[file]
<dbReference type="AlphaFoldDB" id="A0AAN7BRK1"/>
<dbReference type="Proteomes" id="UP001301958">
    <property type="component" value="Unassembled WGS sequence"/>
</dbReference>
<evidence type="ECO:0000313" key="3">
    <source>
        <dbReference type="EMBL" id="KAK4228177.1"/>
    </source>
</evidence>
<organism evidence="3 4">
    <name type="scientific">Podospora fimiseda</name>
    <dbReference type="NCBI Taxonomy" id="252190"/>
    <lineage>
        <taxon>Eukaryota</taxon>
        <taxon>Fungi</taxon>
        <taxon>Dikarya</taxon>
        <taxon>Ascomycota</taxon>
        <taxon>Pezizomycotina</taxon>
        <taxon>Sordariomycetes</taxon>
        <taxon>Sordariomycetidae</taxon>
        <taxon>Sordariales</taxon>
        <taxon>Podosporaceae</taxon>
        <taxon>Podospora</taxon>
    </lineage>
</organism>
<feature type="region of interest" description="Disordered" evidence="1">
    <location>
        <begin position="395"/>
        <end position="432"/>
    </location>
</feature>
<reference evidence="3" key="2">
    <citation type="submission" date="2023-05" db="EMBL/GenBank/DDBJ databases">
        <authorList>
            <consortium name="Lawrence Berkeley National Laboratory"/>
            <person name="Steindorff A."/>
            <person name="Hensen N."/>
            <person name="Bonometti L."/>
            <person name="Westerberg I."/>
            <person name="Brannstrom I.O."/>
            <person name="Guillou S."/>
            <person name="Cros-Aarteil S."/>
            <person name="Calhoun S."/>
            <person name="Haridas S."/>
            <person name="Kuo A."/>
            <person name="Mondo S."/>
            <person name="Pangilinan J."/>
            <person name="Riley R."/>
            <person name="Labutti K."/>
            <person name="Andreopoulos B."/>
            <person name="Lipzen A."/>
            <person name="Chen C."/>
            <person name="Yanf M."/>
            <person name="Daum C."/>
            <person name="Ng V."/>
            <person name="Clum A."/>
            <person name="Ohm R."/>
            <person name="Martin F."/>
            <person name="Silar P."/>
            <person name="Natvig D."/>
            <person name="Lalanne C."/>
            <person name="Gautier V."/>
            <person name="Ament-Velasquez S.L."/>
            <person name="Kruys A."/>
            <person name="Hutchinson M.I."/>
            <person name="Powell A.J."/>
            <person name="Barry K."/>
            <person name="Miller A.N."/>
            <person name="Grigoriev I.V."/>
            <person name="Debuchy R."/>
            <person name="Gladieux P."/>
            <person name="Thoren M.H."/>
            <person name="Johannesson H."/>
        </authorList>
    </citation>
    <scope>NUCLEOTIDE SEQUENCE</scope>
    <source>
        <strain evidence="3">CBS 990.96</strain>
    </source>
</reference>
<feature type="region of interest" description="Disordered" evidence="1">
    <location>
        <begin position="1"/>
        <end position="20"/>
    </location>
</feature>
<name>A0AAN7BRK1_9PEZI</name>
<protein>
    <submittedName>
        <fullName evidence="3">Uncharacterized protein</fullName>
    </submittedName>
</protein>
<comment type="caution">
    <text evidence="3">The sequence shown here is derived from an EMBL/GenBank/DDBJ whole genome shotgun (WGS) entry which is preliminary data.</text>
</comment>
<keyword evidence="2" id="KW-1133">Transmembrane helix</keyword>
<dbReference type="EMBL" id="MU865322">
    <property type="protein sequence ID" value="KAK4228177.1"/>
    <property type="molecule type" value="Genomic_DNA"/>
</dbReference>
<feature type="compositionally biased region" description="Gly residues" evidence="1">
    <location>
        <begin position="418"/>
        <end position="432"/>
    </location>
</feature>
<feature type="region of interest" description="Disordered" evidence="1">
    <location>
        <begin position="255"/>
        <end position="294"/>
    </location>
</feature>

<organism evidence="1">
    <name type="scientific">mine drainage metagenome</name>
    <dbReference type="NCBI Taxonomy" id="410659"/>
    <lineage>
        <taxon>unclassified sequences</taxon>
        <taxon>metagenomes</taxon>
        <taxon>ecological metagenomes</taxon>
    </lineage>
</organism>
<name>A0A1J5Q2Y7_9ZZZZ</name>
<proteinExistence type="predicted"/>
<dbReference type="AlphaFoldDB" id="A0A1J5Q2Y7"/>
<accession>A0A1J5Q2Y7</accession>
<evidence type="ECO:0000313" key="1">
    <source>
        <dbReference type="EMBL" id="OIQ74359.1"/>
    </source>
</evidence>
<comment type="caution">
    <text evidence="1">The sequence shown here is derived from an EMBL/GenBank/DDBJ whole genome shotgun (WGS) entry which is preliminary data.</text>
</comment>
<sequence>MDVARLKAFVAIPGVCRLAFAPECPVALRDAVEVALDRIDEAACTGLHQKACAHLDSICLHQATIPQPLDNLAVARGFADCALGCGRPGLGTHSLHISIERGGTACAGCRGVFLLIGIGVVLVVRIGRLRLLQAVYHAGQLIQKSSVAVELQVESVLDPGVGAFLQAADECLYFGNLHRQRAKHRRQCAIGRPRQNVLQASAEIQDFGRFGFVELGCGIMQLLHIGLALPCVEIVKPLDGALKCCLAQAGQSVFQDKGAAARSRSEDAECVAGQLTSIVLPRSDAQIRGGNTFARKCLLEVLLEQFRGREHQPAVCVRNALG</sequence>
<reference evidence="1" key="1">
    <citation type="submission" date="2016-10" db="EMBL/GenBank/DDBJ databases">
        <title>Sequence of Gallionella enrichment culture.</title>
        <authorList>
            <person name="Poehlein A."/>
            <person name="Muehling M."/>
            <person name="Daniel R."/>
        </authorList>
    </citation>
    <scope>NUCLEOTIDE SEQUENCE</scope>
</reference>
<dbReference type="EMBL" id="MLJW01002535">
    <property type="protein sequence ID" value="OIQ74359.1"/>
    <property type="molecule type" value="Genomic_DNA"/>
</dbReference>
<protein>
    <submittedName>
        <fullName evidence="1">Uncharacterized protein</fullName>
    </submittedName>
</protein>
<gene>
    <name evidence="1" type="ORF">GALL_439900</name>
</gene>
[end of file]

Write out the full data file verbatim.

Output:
<dbReference type="AlphaFoldDB" id="A0AAN7BRK1"/>
<dbReference type="Proteomes" id="UP001301958">
    <property type="component" value="Unassembled WGS sequence"/>
</dbReference>
<evidence type="ECO:0000313" key="3">
    <source>
        <dbReference type="EMBL" id="KAK4228177.1"/>
    </source>
</evidence>
<organism evidence="3 4">
    <name type="scientific">Podospora fimiseda</name>
    <dbReference type="NCBI Taxonomy" id="252190"/>
    <lineage>
        <taxon>Eukaryota</taxon>
        <taxon>Fungi</taxon>
        <taxon>Dikarya</taxon>
        <taxon>Ascomycota</taxon>
        <taxon>Pezizomycotina</taxon>
        <taxon>Sordariomycetes</taxon>
        <taxon>Sordariomycetidae</taxon>
        <taxon>Sordariales</taxon>
        <taxon>Podosporaceae</taxon>
        <taxon>Podospora</taxon>
    </lineage>
</organism>
<feature type="region of interest" description="Disordered" evidence="1">
    <location>
        <begin position="395"/>
        <end position="432"/>
    </location>
</feature>
<reference evidence="3" key="2">
    <citation type="submission" date="2023-05" db="EMBL/GenBank/DDBJ databases">
        <authorList>
            <consortium name="Lawrence Berkeley National Laboratory"/>
            <person name="Steindorff A."/>
            <person name="Hensen N."/>
            <person name="Bonometti L."/>
            <person name="Westerberg I."/>
            <person name="Brannstrom I.O."/>
            <person name="Guillou S."/>
            <person name="Cros-Aarteil S."/>
            <person name="Calhoun S."/>
            <person name="Haridas S."/>
            <person name="Kuo A."/>
            <person name="Mondo S."/>
            <person name="Pangilinan J."/>
            <person name="Riley R."/>
            <person name="Labutti K."/>
            <person name="Andreopoulos B."/>
            <person name="Lipzen A."/>
            <person name="Chen C."/>
            <person name="Yanf M."/>
            <person name="Daum C."/>
            <person name="Ng V."/>
            <person name="Clum A."/>
            <person name="Ohm R."/>
            <person name="Martin F."/>
            <person name="Silar P."/>
            <person name="Natvig D."/>
            <person name="Lalanne C."/>
            <person name="Gautier V."/>
            <person name="Ament-Velasquez S.L."/>
            <person name="Kruys A."/>
            <person name="Hutchinson M.I."/>
            <person name="Powell A.J."/>
            <person name="Barry K."/>
            <person name="Miller A.N."/>
            <person name="Grigoriev I.V."/>
            <person name="Debuchy R."/>
            <person name="Gladieux P."/>
            <person name="Thoren M.H."/>
            <person name="Johannesson H."/>
        </authorList>
    </citation>
    <scope>NUCLEOTIDE SEQUENCE</scope>
    <source>
        <strain evidence="3">CBS 990.96</strain>
    </source>
</reference>
<feature type="region of interest" description="Disordered" evidence="1">
    <location>
        <begin position="1"/>
        <end position="20"/>
    </location>
</feature>
<name>A0AAN7BRK1_9PEZI</name>
<protein>
    <submittedName>
        <fullName evidence="3">Uncharacterized protein</fullName>
    </submittedName>
</protein>
<comment type="caution">
    <text evidence="3">The sequence shown here is derived from an EMBL/GenBank/DDBJ whole genome shotgun (WGS) entry which is preliminary data.</text>
</comment>
<keyword evidence="2" id="KW-1133">Transmembrane helix</keyword>
<dbReference type="EMBL" id="MU865322">
    <property type="protein sequence ID" value="KAK4228177.1"/>
    <property type="molecule type" value="Genomic_DNA"/>
</dbReference>
<feature type="compositionally biased region" description="Gly residues" evidence="1">
    <location>
        <begin position="418"/>
        <end position="432"/>
    </location>
</feature>
<feature type="region of interest" description="Disordered" evidence="1">
    <location>
        <begin position="255"/>
        <end position="294"/>
    </location>
</feature>

<organism evidence="1">
    <name type="scientific">mine drainage metagenome</name>
    <dbReference type="NCBI Taxonomy" id="410659"/>
    <lineage>
        <taxon>unclassified sequences</taxon>
        <taxon>metagenomes</taxon>
        <taxon>ecological metagenomes</taxon>
    </lineage>
</organism>
<name>A0A1J5Q2Y7_9ZZZZ</name>
<proteinExistence type="predicted"/>
<dbReference type="AlphaFoldDB" id="A0A1J5Q2Y7"/>
<accession>A0A1J5Q2Y7</accession>
<evidence type="ECO:0000313" key="1">
    <source>
        <dbReference type="EMBL" id="OIQ74359.1"/>
    </source>
</evidence>
<comment type="caution">
    <text evidence="1">The sequence shown here is derived from an EMBL/GenBank/DDBJ whole genome shotgun (WGS) entry which is preliminary data.</text>
</comment>
<sequence>MDVARLKAFVAIPGVCRLAFAPECPVALRDAVEVALDRIDEAACTGLHQKACAHLDSICLHQATIPQPLDNLAVARGFADCALGCGRPGLGTHSLHISIERGGTACAGCRGVFLLIGIGVVLVVRIGRLRLLQAVYHAGQLIQKSSVAVELQVESVLDPGVGAFLQAADECLYFGNLHRQRAKHRRQCAIGRPRQNVLQASAEIQDFGRFGFVELGCGIMQLLHIGLALPCVEIVKPLDGALKCCLAQAGQSVFQDKGAAARSRSEDAECVAGQLTSIVLPRSDAQIRGGNTFARKCLLEVLLEQFRGREHQPAVCVRNALG</sequence>
<reference evidence="1" key="1">
    <citation type="submission" date="2016-10" db="EMBL/GenBank/DDBJ databases">
        <title>Sequence of Gallionella enrichment culture.</title>
        <authorList>
            <person name="Poehlein A."/>
            <person name="Muehling M."/>
            <person name="Daniel R."/>
        </authorList>
    </citation>
    <scope>NUCLEOTIDE SEQUENCE</scope>
</reference>
<dbReference type="EMBL" id="MLJW01002535">
    <property type="protein sequence ID" value="OIQ74359.1"/>
    <property type="molecule type" value="Genomic_DNA"/>
</dbReference>
<protein>
    <submittedName>
        <fullName evidence="1">Uncharacterized protein</fullName>
    </submittedName>
</protein>
<gene>
    <name evidence="1" type="ORF">GALL_439900</name>
</gene>